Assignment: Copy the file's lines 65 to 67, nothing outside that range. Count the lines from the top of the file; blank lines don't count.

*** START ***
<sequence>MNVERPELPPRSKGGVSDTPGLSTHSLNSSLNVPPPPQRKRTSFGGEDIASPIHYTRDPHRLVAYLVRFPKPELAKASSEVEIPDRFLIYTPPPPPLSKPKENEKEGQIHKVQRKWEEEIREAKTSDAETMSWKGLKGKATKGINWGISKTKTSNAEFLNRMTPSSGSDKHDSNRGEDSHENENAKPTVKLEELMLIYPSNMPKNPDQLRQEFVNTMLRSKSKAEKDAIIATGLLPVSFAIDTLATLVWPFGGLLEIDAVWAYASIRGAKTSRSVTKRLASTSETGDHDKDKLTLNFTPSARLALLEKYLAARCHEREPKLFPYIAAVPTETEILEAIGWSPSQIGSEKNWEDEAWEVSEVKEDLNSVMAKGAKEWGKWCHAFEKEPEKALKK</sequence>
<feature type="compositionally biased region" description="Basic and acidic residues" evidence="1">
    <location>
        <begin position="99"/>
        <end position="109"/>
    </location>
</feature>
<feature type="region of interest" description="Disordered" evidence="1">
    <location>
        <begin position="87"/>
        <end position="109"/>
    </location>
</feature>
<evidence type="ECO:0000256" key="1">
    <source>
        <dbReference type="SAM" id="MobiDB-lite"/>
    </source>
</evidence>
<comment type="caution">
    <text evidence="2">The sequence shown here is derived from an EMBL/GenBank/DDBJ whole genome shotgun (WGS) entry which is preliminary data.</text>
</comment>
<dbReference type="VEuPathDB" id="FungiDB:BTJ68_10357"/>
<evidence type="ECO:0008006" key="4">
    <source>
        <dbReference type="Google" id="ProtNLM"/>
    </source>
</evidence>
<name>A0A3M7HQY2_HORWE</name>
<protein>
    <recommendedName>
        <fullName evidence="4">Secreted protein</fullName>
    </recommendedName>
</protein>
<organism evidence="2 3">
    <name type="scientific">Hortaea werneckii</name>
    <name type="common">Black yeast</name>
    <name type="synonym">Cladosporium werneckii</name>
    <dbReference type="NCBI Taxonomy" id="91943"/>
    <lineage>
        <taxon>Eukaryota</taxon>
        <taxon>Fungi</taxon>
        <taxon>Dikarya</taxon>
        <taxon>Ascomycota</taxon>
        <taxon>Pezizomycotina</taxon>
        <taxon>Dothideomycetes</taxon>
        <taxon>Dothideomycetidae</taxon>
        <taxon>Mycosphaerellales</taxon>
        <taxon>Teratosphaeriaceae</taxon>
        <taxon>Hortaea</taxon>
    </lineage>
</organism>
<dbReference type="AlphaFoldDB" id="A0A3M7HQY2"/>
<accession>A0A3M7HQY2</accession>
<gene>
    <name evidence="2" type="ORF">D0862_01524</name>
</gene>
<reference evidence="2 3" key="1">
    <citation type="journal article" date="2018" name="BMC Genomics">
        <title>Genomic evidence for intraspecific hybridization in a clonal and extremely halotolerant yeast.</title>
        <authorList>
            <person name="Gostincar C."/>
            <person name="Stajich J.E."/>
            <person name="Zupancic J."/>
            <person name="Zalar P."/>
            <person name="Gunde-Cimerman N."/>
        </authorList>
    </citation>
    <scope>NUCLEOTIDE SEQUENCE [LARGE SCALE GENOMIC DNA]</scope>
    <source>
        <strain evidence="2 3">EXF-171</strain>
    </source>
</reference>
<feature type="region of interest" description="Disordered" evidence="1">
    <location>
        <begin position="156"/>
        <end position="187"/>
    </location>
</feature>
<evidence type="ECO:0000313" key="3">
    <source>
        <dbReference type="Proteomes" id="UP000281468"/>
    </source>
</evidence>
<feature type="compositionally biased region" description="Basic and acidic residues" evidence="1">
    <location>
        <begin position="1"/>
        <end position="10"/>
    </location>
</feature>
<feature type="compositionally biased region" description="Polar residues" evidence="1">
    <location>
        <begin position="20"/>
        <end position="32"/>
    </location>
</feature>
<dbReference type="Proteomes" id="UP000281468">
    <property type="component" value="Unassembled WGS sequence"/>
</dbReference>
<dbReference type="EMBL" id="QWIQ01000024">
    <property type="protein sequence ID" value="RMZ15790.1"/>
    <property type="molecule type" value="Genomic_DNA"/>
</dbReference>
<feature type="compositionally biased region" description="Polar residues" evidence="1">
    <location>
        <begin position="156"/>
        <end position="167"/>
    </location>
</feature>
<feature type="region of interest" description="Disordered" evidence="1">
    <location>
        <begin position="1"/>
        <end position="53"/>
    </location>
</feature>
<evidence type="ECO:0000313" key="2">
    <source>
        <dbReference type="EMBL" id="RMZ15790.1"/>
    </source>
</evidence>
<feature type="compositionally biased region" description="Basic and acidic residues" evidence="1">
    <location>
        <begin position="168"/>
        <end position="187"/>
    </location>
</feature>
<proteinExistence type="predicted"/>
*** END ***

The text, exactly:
            <person name="Gunde-Cimerman N."/>
        </authorList>
    </citation>